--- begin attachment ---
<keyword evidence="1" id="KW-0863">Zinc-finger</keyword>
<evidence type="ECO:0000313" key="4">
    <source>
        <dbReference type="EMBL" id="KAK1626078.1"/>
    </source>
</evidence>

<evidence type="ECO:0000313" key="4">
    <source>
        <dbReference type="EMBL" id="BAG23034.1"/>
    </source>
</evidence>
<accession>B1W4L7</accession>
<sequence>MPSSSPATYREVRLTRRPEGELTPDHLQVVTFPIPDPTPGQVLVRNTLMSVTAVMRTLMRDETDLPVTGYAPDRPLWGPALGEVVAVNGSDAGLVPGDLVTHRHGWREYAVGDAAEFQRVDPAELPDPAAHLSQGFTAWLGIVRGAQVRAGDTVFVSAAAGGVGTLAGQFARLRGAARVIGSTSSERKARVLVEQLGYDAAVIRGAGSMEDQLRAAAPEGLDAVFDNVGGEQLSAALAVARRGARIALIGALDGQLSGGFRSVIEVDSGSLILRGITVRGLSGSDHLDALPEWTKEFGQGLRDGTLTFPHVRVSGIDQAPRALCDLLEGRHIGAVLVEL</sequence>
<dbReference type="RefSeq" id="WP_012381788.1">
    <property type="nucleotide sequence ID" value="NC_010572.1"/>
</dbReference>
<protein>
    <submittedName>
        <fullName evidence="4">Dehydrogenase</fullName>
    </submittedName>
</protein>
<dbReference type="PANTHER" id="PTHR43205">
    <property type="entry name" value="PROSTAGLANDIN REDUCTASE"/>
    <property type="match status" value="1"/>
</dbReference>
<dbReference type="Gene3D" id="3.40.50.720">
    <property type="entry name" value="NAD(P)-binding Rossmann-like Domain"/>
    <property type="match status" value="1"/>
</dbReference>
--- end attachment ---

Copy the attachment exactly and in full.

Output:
<keyword evidence="1" id="KW-0863">Zinc-finger</keyword>
<evidence type="ECO:0000313" key="4">
    <source>
        <dbReference type="EMBL" id="KAK1626078.1"/>
    </source>
</evidence>

<evidence type="ECO:0000313" key="4">
    <source>
        <dbReference type="EMBL" id="BAG23034.1"/>
    </source>
</evidence>
<accession>B1W4L7</accession>
<sequence>MPSSSPATYREVRLTRRPEGELTPDHLQVVTFPIPDPTPGQVLVRNTLMSVTAVMRTLMRDETDLPVTGYAPDRPLWGPALGEVVAVNGSDAGLVPGDLVTHRHGWREYAVGDAAEFQRVDPAELPDPAAHLSQGFTAWLGIVRGAQVRAGDTVFVSAAAGGVGTLAGQFARLRGAARVIGSTSSERKARVLVEQLGYDAAVIRGAGSMEDQLRAAAPEGLDAVFDNVGGEQLSAALAVARRGARIALIGALDGQLSGGFRSVIEVDSGSLILRGITVRGLSGSDHLDALPEWTKEFGQGLRDGTLTFPHVRVSGIDQAPRALCDLLEGRHIGAVLVEL</sequence>
<dbReference type="RefSeq" id="WP_012381788.1">
    <property type="nucleotide sequence ID" value="NC_010572.1"/>
</dbReference>
<protein>
    <submittedName>
        <fullName evidence="4">Dehydrogenase</fullName>
    </submittedName>
</protein>
<dbReference type="PANTHER" id="PTHR43205">
    <property type="entry name" value="PROSTAGLANDIN REDUCTASE"/>
    <property type="match status" value="1"/>
</dbReference>
<dbReference type="Gene3D" id="3.40.50.720">
    <property type="entry name" value="NAD(P)-binding Rossmann-like Domain"/>
    <property type="match status" value="1"/>
</dbReference>